When selecting music to use I wanted to evoke a sense not necessarily of Marilyn Monroe, but of the consumption of Monroe's image. I thought back to my posters of her adorning my student dorm walls, and the memorabilia t-shirts, key rings and clocks you could buy in Virgin Megastores (if you don't understand the reference ask your Nan).
My interest in Monroe was shaped first and foremost by the images we are fed, from Warhol's acid bright portraits, to the iconic scene of her standing over the grate in The Seven Year Itch. So my desire to explore her as the subject of this act was informed by media representations of her, rather than the woman herself (of whom I knew very little).
I selected two tracks, by artists who have used Monroe imagery to craft their stage looks and personas.
Just a Girl by No Doubt is a pop punk classic, and the lyrics reflect with astounding accuracy the tone of the act I wanted to create. I could not have used a more perfect track if I had written one myself. When people talk to me about the act, they always comment on how apt the music is.
I also include a break of Madonna's Material Girl. When the break kicks in the crowd goes wild. I strut up and down the stage in a pink ballgown vogueing and sashaying like a queen, and the story of how we the public perceive and consume the image of Monroe begins to form in the mind of my audience. By the end of the track Monroe is dressed and ready to face the world again, though we should by now question whether or not this is a good thing.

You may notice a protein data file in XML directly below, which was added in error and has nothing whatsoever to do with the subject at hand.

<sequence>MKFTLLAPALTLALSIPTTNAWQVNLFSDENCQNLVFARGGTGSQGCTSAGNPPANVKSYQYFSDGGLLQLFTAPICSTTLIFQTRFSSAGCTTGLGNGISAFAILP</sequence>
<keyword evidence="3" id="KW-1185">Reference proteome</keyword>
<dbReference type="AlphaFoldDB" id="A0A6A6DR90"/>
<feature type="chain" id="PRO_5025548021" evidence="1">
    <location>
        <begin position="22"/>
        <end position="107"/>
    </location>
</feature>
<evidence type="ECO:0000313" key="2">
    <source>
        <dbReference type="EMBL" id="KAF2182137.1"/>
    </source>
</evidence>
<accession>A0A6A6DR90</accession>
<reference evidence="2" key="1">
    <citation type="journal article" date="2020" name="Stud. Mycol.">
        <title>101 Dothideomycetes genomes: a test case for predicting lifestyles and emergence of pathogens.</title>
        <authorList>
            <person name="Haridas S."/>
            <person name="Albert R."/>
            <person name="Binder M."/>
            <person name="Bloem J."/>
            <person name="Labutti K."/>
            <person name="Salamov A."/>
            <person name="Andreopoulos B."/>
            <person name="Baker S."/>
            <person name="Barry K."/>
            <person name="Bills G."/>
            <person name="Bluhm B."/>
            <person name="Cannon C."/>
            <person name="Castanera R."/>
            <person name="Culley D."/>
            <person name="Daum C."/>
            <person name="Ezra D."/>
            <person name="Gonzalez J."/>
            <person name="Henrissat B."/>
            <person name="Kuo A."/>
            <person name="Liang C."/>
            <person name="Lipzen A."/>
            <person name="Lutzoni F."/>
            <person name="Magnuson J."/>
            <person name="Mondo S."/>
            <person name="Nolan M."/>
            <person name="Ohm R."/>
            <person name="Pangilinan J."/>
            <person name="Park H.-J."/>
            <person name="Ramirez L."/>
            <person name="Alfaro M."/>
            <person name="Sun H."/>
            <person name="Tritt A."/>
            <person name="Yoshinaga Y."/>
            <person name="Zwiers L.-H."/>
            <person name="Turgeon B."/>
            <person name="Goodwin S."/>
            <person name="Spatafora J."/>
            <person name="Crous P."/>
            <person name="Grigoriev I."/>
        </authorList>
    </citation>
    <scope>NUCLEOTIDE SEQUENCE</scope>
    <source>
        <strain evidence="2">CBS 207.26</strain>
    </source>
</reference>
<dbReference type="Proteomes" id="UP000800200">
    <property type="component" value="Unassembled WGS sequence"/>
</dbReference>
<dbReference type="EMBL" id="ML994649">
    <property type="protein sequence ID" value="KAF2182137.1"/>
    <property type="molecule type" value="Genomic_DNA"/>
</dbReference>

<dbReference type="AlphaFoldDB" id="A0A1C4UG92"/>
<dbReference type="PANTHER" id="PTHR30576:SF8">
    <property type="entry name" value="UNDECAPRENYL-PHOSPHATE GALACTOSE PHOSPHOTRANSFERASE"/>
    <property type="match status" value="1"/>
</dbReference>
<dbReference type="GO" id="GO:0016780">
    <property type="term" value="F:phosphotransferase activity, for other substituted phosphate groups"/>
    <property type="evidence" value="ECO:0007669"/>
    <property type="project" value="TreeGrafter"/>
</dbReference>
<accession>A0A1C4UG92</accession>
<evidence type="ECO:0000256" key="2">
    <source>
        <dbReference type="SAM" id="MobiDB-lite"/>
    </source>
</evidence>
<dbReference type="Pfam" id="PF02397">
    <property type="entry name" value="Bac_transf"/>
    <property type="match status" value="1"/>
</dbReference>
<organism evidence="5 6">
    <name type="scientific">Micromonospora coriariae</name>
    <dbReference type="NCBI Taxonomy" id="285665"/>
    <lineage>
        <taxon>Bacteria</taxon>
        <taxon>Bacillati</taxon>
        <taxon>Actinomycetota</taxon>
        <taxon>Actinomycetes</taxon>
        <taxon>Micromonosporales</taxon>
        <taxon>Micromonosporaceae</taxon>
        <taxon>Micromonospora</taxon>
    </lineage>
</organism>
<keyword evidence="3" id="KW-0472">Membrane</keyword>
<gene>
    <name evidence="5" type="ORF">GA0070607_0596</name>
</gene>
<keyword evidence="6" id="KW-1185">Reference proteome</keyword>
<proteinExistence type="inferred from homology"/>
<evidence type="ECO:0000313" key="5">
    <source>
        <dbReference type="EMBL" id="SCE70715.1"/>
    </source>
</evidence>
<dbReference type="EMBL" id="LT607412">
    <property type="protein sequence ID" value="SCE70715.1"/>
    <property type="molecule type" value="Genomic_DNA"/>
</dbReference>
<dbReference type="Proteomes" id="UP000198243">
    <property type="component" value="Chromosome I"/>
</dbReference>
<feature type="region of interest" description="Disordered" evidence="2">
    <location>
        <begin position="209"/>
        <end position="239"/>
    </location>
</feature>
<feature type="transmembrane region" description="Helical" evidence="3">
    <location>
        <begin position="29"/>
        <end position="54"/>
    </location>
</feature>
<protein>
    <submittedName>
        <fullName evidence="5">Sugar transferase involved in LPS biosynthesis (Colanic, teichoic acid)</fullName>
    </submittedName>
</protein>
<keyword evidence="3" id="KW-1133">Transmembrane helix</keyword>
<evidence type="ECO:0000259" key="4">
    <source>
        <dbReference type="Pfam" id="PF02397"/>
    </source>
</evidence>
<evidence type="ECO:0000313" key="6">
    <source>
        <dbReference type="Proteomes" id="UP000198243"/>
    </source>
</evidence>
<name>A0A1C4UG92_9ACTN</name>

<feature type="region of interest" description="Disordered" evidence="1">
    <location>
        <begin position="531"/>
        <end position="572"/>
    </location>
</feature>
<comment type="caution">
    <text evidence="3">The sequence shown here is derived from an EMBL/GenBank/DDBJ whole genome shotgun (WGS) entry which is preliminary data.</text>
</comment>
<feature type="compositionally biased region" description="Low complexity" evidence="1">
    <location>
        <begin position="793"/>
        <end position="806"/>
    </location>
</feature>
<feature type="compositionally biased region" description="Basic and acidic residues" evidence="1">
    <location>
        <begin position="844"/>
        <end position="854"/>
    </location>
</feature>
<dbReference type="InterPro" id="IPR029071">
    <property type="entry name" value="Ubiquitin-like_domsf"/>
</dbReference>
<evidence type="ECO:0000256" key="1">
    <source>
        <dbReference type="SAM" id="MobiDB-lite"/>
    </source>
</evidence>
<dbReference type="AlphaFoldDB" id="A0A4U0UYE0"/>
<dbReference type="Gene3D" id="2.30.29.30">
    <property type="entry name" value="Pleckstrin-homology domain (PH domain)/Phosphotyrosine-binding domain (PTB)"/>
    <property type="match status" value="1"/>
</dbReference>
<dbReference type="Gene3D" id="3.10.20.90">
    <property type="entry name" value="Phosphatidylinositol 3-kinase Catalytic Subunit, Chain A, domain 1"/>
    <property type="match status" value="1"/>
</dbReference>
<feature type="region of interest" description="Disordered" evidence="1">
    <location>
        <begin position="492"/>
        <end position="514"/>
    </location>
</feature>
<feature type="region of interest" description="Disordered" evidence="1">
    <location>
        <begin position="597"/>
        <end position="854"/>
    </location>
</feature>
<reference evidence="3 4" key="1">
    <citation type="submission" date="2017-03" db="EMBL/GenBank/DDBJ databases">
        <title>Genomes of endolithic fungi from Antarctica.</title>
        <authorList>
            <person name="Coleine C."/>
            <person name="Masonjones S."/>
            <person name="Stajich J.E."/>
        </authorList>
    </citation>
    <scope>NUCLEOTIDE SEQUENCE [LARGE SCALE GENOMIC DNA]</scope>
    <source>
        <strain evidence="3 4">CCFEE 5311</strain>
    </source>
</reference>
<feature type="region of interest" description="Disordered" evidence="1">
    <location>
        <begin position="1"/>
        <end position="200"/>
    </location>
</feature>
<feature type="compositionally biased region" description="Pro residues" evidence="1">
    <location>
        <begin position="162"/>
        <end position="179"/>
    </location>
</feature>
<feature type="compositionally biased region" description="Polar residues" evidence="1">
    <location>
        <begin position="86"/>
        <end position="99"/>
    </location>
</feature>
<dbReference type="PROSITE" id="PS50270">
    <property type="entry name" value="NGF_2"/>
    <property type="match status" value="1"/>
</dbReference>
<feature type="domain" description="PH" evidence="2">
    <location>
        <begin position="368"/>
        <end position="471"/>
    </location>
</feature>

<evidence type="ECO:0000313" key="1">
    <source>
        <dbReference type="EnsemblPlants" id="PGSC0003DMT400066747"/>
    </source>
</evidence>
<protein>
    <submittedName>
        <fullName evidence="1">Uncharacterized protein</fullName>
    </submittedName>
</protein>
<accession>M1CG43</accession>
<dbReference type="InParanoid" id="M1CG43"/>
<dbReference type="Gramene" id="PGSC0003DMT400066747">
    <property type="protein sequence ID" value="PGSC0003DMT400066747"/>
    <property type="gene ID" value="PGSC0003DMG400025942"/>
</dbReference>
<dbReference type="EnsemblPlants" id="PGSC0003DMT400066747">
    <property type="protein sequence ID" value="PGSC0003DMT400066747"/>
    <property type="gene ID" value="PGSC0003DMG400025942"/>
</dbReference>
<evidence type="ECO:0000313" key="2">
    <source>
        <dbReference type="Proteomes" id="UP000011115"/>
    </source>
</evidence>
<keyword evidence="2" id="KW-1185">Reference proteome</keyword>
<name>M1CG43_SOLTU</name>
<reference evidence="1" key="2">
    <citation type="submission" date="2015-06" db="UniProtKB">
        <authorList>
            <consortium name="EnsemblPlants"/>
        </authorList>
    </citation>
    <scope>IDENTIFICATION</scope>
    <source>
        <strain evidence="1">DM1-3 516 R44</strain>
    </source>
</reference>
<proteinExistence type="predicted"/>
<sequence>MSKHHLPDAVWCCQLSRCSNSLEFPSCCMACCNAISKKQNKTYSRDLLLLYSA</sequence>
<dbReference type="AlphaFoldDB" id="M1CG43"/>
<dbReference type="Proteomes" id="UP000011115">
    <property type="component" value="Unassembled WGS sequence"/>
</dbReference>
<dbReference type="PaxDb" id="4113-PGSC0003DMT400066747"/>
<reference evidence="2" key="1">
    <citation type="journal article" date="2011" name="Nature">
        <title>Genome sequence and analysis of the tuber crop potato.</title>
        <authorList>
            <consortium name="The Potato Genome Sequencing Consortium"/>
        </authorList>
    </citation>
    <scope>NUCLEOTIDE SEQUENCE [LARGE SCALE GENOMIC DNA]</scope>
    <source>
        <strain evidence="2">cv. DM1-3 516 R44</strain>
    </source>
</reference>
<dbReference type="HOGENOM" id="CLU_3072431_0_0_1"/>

Gwen Stefani's vocal on the track riffs on Monroe's vocal style, using similar mouth shaping to produce her now signature style. Gwen Stefani at the beginning of her career doesn't overtly scream "Marilyn Monroe" but once you start looking you can see all the influences literally painted on her face, from the mole to the eyebrows, to the exquisitely coiffed platinum blonde hair.
The end of the act is a strange comedown for me as a performer. I've achieved my goal for the act the moment I stretch myself out of the body bag; I've surpassed the audiences expectations of a burlesque act, of a reverse strip, and of a tribute act, and I've done it in the first 30 seconds of the show. Maintaining the energy and pace of the act for the next four minutes is hard work and it doesn't always happen. Putting the clothes on in the correct way so that I can continue to surprise the audience is complicated. I have dresses hidden in dresses, and if I show even an inch of the wrong dress too soon the illusion is ruined.
I love the act but I also feel the weight of it. In the ten years that have passed since I debuted it, I have come offstage feeling satisfied with my performance once. I have high standards certainly, but I've also created an act that is almost impossible to get right. I have changed the costume items multiple times. I've updated the wigs, the makeup and the autopsy scar to enhance the visuals, but it never feels good enough.
I suspect that I will never feel completely equal to the act. In developing the piece I questioned my own place in the burlesque world and what my work said about me as a performer. To this day I don't take compliments about my work seriously, unless it's about this act. Because if someone 'gets' this act, then they get me. Anything else is just filler.